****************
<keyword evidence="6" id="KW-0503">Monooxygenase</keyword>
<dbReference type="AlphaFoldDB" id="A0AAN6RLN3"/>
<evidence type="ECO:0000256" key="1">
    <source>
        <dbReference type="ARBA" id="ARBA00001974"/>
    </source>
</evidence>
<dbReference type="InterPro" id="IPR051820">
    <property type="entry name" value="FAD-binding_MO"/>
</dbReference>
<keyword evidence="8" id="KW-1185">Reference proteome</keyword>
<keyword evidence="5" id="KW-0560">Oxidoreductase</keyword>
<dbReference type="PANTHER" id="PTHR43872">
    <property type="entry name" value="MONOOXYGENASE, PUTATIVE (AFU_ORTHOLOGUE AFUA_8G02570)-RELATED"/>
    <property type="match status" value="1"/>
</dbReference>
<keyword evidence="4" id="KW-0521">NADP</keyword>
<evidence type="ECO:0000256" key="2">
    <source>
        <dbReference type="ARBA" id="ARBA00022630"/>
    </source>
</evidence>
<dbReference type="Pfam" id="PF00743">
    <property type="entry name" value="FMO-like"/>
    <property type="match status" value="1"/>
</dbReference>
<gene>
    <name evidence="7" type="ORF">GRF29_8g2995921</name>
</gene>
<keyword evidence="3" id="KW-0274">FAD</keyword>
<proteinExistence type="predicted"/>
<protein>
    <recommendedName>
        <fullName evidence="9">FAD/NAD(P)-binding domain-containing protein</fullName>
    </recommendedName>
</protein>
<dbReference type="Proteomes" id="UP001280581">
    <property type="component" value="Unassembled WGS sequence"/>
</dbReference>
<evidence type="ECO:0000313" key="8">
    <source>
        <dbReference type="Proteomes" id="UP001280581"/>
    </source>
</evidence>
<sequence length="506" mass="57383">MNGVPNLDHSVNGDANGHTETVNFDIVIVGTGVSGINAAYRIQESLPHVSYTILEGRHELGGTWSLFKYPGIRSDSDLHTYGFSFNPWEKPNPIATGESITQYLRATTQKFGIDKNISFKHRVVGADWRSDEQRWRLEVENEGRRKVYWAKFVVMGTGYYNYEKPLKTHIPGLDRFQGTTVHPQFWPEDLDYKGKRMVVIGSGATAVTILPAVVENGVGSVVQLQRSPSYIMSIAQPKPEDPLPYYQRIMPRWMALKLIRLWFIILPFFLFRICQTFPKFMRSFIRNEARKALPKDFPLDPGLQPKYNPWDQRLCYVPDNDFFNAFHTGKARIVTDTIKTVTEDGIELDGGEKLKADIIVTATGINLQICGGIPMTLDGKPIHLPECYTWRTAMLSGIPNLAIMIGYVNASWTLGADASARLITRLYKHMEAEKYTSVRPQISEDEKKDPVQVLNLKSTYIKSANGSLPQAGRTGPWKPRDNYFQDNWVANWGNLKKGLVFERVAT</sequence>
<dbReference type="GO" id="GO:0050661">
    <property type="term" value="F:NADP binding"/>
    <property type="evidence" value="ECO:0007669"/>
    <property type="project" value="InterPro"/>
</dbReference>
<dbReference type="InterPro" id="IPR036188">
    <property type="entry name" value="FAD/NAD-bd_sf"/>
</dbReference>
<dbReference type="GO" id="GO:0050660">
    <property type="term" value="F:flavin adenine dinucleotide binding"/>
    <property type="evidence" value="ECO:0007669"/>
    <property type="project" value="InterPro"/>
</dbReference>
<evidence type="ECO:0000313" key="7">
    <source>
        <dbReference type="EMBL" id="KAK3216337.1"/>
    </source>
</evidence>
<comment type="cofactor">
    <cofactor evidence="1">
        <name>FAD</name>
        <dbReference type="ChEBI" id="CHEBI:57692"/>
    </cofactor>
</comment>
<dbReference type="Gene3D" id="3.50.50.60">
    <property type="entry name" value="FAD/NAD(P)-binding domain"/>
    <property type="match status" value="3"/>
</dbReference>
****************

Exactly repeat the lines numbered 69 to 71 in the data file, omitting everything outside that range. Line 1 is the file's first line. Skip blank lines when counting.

</comment>
<dbReference type="Gene3D" id="3.50.50.60">
    <property type="entry name" value="FAD/NAD(P)-binding domain"/>